• Georgia’s parliament began the third and final reading of a media influence bill known as “the Russian law” that sparked weeks of mass protests.
  • The bill would require media and nongovernmental organizations and other nonprofits to register as “pursuing the interests of a foreign power” if they receive more than 20% of their funding from abroad.
  • Tens of thousands have gathered to protest the bill, which they believe will result in a crackdown on independent news media.

Georgia’s parliament on Tuesday began the third and final reading of a divisive bill that sparked weeks of mass protests, with critics seeing it as a threat to democratic freedoms and the country’s aspirations to join the European Union.

The bill would require media and nongovernmental organizations and other nonprofits to register as “pursuing the interests of a foreign power” if they receive more than 20% of their funding from abroad.

A large crowd of demonstrators gathered on Tuesday morning in front of the parliament, amid a heavy presence of riot police, to protest the bill once again, as lawmakers were discussing it in the lead-up to a vote. Over the weekend, thousands poured into the streets of the Georgian capital Tbilisi, and many stayed in front of the parliament until Monday morning.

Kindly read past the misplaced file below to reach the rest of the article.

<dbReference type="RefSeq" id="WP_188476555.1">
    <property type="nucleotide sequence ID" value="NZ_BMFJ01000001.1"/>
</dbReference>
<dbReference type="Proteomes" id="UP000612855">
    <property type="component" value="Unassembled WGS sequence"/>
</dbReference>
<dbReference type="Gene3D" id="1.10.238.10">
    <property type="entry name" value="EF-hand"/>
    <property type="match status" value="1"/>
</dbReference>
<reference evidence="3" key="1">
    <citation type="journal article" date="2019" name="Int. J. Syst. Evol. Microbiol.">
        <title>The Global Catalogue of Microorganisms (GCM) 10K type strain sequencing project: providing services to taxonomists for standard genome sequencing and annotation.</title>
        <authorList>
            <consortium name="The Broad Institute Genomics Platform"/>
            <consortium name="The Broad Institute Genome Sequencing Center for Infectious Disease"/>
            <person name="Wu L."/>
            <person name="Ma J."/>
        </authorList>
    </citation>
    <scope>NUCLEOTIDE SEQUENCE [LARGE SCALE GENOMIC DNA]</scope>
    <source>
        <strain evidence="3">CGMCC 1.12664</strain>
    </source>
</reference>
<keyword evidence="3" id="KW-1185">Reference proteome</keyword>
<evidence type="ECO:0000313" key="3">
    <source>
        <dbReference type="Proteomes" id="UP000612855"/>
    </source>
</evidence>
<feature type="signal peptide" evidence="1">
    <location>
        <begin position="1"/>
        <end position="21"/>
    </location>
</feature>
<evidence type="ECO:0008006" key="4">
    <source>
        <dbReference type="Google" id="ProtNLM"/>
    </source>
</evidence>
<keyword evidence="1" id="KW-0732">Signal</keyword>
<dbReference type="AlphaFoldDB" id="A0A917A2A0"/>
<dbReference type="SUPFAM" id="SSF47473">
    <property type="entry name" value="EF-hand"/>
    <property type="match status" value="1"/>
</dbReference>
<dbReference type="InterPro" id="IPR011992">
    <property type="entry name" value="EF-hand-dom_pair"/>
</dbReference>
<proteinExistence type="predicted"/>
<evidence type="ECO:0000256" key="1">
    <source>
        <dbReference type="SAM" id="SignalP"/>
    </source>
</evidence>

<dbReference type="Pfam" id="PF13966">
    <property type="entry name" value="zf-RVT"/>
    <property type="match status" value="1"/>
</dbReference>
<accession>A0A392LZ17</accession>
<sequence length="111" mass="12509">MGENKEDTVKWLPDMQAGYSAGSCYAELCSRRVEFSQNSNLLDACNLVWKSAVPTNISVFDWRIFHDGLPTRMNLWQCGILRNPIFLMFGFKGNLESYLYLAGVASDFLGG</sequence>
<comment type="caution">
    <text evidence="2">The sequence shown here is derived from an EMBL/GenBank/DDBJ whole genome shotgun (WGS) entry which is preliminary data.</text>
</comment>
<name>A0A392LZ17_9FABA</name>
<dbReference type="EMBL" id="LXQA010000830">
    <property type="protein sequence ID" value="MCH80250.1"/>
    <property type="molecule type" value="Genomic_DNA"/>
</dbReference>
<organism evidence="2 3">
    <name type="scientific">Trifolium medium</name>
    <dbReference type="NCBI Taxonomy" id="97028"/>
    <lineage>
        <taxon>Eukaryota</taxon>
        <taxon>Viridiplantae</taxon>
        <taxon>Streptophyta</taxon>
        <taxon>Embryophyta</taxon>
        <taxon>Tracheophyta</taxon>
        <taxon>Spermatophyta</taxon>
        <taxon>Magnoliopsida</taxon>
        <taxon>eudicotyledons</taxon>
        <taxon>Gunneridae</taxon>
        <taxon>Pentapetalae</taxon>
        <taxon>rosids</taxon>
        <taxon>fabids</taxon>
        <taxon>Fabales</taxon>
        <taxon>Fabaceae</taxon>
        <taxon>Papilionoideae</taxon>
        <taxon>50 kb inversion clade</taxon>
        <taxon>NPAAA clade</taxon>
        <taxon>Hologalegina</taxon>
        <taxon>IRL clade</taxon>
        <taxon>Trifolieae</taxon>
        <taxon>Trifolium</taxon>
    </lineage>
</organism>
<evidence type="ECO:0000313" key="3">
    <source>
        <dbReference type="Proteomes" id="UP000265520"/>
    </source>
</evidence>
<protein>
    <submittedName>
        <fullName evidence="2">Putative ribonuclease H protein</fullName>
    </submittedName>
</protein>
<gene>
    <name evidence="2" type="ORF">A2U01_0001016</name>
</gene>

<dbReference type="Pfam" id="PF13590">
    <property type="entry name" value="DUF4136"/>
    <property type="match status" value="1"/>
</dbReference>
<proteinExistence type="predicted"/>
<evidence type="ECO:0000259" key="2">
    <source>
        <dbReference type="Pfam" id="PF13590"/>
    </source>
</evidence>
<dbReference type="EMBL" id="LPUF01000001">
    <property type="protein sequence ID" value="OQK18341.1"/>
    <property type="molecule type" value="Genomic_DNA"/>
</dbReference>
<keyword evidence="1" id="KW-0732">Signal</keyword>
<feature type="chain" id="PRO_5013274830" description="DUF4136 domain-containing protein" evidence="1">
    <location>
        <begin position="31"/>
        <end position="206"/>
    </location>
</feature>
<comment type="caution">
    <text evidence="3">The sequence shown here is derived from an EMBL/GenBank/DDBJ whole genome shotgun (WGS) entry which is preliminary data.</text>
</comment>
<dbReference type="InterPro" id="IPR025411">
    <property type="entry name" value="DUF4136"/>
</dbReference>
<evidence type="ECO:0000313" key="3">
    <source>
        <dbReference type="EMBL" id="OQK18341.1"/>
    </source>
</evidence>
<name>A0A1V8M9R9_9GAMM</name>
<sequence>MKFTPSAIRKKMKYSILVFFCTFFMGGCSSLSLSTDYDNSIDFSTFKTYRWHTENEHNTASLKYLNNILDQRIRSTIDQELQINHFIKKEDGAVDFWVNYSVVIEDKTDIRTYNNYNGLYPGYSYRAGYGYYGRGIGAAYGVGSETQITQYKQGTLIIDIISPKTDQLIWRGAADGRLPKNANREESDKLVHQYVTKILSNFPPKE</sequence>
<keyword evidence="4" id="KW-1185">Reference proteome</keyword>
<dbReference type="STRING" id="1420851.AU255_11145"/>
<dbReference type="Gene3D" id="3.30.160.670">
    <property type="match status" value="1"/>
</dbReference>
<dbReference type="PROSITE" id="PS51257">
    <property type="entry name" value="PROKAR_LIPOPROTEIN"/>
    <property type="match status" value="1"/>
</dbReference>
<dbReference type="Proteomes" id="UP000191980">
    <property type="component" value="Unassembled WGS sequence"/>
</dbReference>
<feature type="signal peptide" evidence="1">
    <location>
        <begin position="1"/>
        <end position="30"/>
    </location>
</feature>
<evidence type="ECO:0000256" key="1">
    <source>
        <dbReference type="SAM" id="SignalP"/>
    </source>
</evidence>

GEORGIANS PROTEST PROPOSED LAW RESTRICTING ‘FOREIGN INFLUENCE’ IN MEDIA AS PARLIAMENT APPROVES FINAL VOTE

The opposition denounces the bill as “the Russian law,” because Moscow uses similar legislation to crack down on independent news media, nonprofits and activists critical of the Kremlin.

The bill is nearly identical to one that the governing Georgian Dream party was pressured to withdraw last year after street protests. Renewed demonstrations have rocked Georgia for weeks, with demonstrators scuffling with police, who used tear gas and water cannons to disperse the crowds.

The government says the bill is necessary to stem what it deems as harmful foreign influence over the country’s politics and to prevent unspecified foreign actors from trying to destabilize it.

Georgian President Salome Zourabichvili, who is increasingly at odds with the governing party, has vowed to veto the law, but Georgian Dream has a majority sufficient to override a presidential veto.

The legislature approved a second reading of the bill earlier this month, after protests that drew tens of thousands of people.

European Council President Charles Michel on Tuesday spoke of Georgia in Copenhagen at a conference on democracy, and said that “if they want to join the EU, they have to respect the fundamental principles of the rule of law and the democratic principles.”

Read the full article here

Share.
Leave A Reply